While we have made some progress towards the UN’s 17 Sustainable Development Goals (SDGs), we need to work even more effectively together to create and scale approaches that address global inequalities and preserve our planet’s precious resources.
The new digital frontier
Part of being laser-focused on the SDGs means bearing in mind the transformative technologies that now underpin modern civilisation and that will help drive solutions to these issues: the new digital frontier. This frontier is based on a single resource – data – and is underpinned by constant connectivity and the disruptive power of computing.
Data generation is exploding, and mainly at the edge; our phones, cars, fridges, factories, medical equipment, fields and satellites are generating unprecedented amounts of data. The promise of the new digital frontier lies in our ability to extract actionable insights from this information.
By leveraging data collected from connected platforms and devices, and by processing it at the edge, organisations can tap into critical insights that can inform quicker decisions – within digital classrooms, health centres or autonomous vehicles, for example – to make our world a better, safer place. Answers to some of society’s most pressing challenges across medicine, climate change, space and more are buried in massive amounts of data, and the convergence of 5G, artificial intelligence (AI), the internet of things (IoT), high-performance computing and other emerging technologies is helping to unlock them.
Because of the power inherent in this convergence, we are poised to disrupt how we address social, economic and environmental problems. How do we rethink the way we process, manage, and protect data to improve lives, maximise resources and use less energy without sacrificing security or ethics? How can we ensure data benefits all of society in a way that is equitable and sustainable? I believe the first step is treating data like a natural resource.
Data as a natural resource
Like oil, gas and other natural resources, the extraction of data requires energy. In fact, it already consumes nearly 10% of electricity globally. As the digital frontier takes hold, we need to better address how we treat data so that we mitigate the growth of so-called data landfills.
These data landfills occur when we mismanage the explosive demand for data by using too much space, materials and energy to harness and analyse it. We must innovate transformative solutions that will allow businesses to reap the benefits of connectivity in a resource-constrained world in ways that keep data waste to a minimum.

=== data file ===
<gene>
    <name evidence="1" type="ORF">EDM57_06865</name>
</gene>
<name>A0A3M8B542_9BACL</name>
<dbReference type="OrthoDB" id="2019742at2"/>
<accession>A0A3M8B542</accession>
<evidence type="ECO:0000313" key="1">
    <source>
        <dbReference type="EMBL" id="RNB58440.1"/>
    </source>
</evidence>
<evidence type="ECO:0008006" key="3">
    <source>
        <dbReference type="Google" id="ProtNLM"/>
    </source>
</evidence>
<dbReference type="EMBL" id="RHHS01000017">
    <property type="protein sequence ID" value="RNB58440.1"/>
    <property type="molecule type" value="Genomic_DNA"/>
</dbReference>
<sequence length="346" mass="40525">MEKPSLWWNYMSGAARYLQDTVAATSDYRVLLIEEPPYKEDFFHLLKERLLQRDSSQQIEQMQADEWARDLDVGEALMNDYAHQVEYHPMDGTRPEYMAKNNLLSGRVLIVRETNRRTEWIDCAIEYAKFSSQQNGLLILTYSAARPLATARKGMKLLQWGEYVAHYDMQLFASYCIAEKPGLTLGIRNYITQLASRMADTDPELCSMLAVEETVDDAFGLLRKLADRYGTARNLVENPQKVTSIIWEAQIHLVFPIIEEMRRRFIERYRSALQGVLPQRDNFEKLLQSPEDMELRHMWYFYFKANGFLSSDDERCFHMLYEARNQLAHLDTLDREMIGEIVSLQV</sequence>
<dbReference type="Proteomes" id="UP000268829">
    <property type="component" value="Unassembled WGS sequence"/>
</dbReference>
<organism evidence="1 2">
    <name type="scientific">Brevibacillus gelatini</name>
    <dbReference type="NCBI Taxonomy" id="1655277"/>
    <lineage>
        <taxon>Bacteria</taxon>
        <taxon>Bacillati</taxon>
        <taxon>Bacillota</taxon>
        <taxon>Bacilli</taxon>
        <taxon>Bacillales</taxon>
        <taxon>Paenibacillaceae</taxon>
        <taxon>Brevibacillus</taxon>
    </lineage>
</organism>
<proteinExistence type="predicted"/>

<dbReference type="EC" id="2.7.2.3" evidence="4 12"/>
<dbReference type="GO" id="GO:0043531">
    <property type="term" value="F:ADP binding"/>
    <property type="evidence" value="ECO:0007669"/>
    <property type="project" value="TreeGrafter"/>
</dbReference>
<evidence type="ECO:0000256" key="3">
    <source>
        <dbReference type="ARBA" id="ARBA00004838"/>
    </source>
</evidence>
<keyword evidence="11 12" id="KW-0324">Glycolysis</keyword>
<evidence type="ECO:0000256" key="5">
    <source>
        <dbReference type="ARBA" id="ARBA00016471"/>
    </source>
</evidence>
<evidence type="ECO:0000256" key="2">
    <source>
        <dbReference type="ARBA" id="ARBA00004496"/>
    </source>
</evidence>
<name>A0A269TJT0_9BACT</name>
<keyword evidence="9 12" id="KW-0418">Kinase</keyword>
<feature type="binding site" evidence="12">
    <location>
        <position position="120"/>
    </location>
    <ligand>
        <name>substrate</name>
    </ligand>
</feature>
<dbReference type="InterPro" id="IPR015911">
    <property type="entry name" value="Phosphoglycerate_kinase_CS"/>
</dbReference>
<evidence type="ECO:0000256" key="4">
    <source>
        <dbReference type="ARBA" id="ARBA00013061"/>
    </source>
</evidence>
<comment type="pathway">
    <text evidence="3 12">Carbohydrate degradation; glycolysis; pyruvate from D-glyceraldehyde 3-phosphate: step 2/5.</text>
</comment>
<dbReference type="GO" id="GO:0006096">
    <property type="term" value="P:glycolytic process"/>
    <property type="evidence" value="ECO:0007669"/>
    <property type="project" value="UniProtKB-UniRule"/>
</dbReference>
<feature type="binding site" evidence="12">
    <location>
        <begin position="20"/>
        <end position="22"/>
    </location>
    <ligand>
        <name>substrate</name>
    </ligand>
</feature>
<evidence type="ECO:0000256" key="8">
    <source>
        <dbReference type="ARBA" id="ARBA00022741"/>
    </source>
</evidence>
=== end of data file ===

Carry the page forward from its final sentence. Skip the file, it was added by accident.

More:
To combat this risk, HPE is investing in research and development to develop new solutions that can compute with a fraction of the energy per calculation, without sacrificing performance. We realised that the current model of IT cannot be applied to a world where literally everything computes. We’re using too much power, space, cooling, human management and cost to efficiently power a digital world.
Data landfills also accumulate when we don’t fully extract value from data before putting it to rest. What I hear from customers across industries, governments and NGOs alike is that they need help unlocking value from all of their data to provide better results for their customers and citizens.
Convergence for good
By understanding and investing in the next digital frontier, by treating data as a natural resource and by harnessing convergence, we have the opportunity to drive progress on some of the world’s most intractable societal challenges. Actually, it’s more than an opportunity; it is an obligation to ensure that we enable technological disruption and transformation while also advancing environmental sustainability, human rights, security and equity across every aspect of our world.
The new digital frontier is here, and technological convergence is already beginning; how we adapt, govern and plan around these paradigm shifts will determine our ability to improve the world for future generations.
Antonio Neri is the president and chief executive officer of the Hewlett Packard Enterprise.
This article is curated from the World Economic Forum.